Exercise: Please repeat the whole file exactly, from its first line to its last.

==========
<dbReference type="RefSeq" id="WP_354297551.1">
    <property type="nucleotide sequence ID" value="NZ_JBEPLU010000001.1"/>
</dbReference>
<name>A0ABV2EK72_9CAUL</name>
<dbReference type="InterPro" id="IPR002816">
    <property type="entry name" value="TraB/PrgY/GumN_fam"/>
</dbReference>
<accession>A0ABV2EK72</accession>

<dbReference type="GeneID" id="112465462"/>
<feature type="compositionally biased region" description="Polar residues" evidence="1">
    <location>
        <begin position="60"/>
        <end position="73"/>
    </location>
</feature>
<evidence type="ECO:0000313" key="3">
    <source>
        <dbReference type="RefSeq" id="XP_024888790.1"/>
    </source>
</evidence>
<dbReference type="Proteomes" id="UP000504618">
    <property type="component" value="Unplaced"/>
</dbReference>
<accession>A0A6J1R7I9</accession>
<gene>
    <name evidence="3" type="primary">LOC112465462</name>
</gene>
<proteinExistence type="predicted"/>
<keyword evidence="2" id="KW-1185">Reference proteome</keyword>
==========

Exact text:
<dbReference type="RefSeq" id="WP_354297551.1">
    <property type="nucleotide sequence ID" value="NZ_JBEPLU010000001.1"/>
</dbReference>
<name>A0ABV2EK72_9CAUL</name>
<dbReference type="InterPro" id="IPR002816">
    <property type="entry name" value="TraB/PrgY/GumN_fam"/>
</dbReference>
<accession>A0ABV2EK72</accession>

<dbReference type="GeneID" id="112465462"/>
<feature type="compositionally biased region" description="Polar residues" evidence="1">
    <location>
        <begin position="60"/>
        <end position="73"/>
    </location>
</feature>
<evidence type="ECO:0000313" key="3">
    <source>
        <dbReference type="RefSeq" id="XP_024888790.1"/>
    </source>
</evidence>
<dbReference type="Proteomes" id="UP000504618">
    <property type="component" value="Unplaced"/>
</dbReference>
<accession>A0A6J1R7I9</accession>
<gene>
    <name evidence="3" type="primary">LOC112465462</name>
</gene>
<proteinExistence type="predicted"/>
<keyword evidence="2" id="KW-1185">Reference proteome</keyword>